Media Assistant Nino Robertson recently spoke to disabled darts champion Snowy Dyson ahead of today's EFL Disability Day.
TUESDAY, December 3 marks the EFL Disability Day, here we pay a special mention to an inspirational figure, deserving of some recognition. That person is Argyle mad Snowy Dyson.
Snowy, a bilateral (below the knee) double amputee was a guest of the club at Home Park, where he watched his beloved Pilgrims beat Bradford City 2-1 in our most recent Sky Bet League Two fixture on November 23.
He was invited along to show off his World Disabled Darts Trophy that he had won after landing the winning double for England against Wales in a Disability World Cup which was the first of its kind, hosted in Belgium. The World Cup, an accolade which had contributed to elevating his position in the British rankings, and Snowy is currently the man to beat in the number one spot and is intent on establishing more players in the Westcountry, having founded the Disabled Dart League in Plymouth.
Snowy originally from Plymouth, served in the Armed Forces, after several tours which took him all over the globe, he started working security jobs at sporting events such as football matches, and of course, darts tournaments. The “Apache” as he is known in the darting sphere, started throwing arrows in 1992, and so too, did his love for the game begin to shine through. It was at those events where he would rub shoulders with arguably the greatest player ever to have graced an oche, Phil “The Power” Taylor, and several of his other darts heroes.
At that time, Snowy was able to play darts from a standing position, but that all changed in 2015. Due to complications from Type Two Diabetes, his leg had to be amputated. Adapting well on a prosthetic- and still remaining determined to throw darts- the infection had spread to his other leg, and a couple of months later, had to be removed from below his knee, too.
From speaking to the 49 year-old, you quickly gather that he combats his unfortunate set of circumstances with quick wit and a clever sense of humour, saying “I’m so glad I don’t get slippers or socks for Christmas anymore!”
He is certainly willing to explain his situation to anyone who is inquisitive, but it is fair to say he is much more keen to promote his positivity, and not least trying to gain some much-needed publicity for disabled darts.
“My situation is the way it is, I’m happy, joking about it helps I think,” he told me before the start of the game. “The main thing for me is that you just have to stay positive and get on with it. I’m still able to play darts, that’s what I love doing.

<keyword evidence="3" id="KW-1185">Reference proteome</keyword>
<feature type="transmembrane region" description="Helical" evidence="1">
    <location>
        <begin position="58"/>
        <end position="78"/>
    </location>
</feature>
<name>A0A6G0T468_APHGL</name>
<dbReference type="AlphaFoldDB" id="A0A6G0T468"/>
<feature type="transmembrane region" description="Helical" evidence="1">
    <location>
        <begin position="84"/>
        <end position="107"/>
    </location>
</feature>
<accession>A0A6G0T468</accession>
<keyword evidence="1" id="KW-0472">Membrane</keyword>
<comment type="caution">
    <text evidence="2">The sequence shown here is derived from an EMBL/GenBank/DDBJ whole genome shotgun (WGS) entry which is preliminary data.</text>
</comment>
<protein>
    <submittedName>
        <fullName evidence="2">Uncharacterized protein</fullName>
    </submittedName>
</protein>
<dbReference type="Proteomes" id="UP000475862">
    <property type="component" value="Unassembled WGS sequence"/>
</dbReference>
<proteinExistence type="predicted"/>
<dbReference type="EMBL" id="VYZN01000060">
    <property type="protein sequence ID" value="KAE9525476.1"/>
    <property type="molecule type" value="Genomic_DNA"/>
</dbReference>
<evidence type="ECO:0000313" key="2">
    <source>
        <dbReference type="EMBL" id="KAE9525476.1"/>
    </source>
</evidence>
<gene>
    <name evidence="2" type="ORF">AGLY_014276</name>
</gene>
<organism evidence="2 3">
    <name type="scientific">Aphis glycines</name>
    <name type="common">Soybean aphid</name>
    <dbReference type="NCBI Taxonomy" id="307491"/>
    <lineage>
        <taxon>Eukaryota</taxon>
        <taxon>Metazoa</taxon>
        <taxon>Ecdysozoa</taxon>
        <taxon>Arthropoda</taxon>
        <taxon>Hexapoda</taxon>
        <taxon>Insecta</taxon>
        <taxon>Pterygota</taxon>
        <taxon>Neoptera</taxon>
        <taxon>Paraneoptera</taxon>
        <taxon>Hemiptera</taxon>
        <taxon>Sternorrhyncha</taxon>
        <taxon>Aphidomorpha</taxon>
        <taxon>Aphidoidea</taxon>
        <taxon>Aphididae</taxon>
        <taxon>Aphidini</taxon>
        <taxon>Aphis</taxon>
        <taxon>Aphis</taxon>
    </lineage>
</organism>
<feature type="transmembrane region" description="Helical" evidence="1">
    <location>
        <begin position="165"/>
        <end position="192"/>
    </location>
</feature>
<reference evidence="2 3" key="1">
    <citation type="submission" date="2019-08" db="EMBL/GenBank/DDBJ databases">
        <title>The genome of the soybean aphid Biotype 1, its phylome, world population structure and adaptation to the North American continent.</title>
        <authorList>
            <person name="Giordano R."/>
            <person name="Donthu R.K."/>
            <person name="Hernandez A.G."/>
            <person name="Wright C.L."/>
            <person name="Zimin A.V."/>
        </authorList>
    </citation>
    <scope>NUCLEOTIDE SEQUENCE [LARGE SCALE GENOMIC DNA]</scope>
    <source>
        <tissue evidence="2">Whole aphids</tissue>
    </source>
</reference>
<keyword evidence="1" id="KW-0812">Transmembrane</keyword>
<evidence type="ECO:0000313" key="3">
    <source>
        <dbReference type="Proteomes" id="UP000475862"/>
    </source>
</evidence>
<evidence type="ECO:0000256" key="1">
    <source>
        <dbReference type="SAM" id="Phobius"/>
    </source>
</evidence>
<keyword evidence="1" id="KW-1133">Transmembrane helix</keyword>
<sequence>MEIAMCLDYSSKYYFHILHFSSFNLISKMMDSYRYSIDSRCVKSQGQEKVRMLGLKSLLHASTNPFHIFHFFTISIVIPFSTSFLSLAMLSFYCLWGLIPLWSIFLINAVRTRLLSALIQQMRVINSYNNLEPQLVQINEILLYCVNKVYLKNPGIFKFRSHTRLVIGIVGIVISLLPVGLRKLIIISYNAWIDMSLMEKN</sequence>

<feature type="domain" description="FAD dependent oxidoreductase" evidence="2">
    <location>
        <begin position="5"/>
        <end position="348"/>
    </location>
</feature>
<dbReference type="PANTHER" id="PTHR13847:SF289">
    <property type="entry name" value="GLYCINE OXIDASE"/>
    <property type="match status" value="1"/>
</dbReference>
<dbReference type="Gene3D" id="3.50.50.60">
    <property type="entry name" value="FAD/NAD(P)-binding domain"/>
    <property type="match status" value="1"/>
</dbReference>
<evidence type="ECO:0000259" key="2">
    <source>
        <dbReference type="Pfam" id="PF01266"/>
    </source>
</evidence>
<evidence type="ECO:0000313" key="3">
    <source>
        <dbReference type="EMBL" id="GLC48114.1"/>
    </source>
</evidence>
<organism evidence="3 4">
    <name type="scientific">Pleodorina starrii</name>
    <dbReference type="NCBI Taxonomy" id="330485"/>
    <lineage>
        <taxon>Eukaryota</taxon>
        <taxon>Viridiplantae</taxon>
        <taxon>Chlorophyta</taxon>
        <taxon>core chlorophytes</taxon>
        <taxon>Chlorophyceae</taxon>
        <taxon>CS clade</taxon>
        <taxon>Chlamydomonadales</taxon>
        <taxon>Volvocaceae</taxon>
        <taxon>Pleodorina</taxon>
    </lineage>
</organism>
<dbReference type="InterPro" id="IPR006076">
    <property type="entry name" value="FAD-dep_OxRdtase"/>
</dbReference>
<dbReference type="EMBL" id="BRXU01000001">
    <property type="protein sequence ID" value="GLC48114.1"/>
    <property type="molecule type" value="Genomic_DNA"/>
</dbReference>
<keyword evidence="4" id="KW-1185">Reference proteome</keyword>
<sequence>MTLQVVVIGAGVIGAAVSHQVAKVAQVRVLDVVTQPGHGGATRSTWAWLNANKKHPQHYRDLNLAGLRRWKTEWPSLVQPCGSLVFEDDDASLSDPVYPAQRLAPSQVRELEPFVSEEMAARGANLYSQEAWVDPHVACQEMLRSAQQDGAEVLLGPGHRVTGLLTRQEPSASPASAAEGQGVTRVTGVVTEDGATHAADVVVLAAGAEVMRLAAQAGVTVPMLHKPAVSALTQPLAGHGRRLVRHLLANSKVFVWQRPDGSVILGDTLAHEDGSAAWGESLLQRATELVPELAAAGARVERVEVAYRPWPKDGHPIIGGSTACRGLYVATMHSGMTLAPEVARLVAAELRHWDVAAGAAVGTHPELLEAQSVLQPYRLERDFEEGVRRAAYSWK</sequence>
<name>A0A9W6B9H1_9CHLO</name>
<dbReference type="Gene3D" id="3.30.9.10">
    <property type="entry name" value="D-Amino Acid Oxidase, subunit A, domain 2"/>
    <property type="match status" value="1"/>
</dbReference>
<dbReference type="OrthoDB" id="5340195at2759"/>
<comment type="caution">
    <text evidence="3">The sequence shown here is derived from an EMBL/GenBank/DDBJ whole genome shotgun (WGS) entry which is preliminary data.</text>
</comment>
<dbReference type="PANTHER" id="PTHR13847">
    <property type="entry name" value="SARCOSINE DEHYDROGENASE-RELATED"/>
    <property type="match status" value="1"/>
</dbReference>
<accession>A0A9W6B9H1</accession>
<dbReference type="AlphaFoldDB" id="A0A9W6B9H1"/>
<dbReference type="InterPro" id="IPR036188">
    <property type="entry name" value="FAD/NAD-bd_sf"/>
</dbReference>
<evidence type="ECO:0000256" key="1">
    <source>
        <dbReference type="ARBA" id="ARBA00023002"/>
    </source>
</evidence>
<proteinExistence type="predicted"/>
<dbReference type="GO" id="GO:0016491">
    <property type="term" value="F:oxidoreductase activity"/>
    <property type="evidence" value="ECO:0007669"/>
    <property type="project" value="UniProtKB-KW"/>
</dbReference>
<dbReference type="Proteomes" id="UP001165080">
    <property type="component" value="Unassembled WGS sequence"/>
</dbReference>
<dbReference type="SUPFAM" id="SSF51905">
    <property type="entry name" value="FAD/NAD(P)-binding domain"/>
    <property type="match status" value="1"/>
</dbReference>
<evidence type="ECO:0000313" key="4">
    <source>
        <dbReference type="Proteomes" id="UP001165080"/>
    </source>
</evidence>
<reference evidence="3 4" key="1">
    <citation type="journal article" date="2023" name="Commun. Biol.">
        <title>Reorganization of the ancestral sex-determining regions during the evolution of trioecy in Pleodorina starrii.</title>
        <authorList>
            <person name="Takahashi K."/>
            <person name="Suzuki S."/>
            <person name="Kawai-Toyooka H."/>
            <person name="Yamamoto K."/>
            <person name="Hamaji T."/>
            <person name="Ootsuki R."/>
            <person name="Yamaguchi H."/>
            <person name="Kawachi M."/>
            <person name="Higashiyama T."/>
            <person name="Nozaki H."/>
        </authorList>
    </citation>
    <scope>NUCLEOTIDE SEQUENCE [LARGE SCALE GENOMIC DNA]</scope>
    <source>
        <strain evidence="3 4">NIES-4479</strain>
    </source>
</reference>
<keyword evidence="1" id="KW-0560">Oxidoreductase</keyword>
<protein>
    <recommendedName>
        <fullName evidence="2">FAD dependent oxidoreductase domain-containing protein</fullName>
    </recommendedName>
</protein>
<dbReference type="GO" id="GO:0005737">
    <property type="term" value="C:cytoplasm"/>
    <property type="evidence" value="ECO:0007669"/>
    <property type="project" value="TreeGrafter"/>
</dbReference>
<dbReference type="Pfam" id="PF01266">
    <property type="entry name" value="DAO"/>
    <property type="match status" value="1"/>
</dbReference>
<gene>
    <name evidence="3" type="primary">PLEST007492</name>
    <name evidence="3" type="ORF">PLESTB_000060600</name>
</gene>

“In disabled darts, in terms of the actual game, the only difference is the height of the board. It’s 147 centimetres from the bull (the centre of the dartboard) to the floor. That way it makes it easier for people who are unable to stand up, to play. The aim is to get everyone playing. The problem is that there is not enough funding behind disability darts and searching for sponsorship is what I spend a lot of my time doing, but that’s so difficult,” he said.
Winning a major tournament in the able-bodied circuit can yield hundreds of thousands of pounds in prize money. Sadly, the same cannot be said for Snowy, or indeed anyone with a disability playing darts.
“You are number one in Britain, having just won a world title, the prize money must be good?” I said. Not so much interested in the numbers, I was curious to know if it was possible to make a living from the sport. “No, prize money is not good, because there isn’t any” was the reply. “In fact, I’m actually financially worse off. For every event I go to, I pay to get there, and I pay for my own food and accommodation. Over the year, that is not cheap because I could be all over Europe.” he says. “I don’t think enough people are aware of disabled darts and the commitment we give to it. Geographically, if you look at the UK, from Birmingham down to the South-west, I’m the only one who plays.“
Snowy had a short chat with the hospitality guests prior to kick-off, and on the park, goals from Byron Moore and Joe Edwards secured a big win. It was a pleasure to welcome Snowy to the Theatre of Greens to recognise his achievements.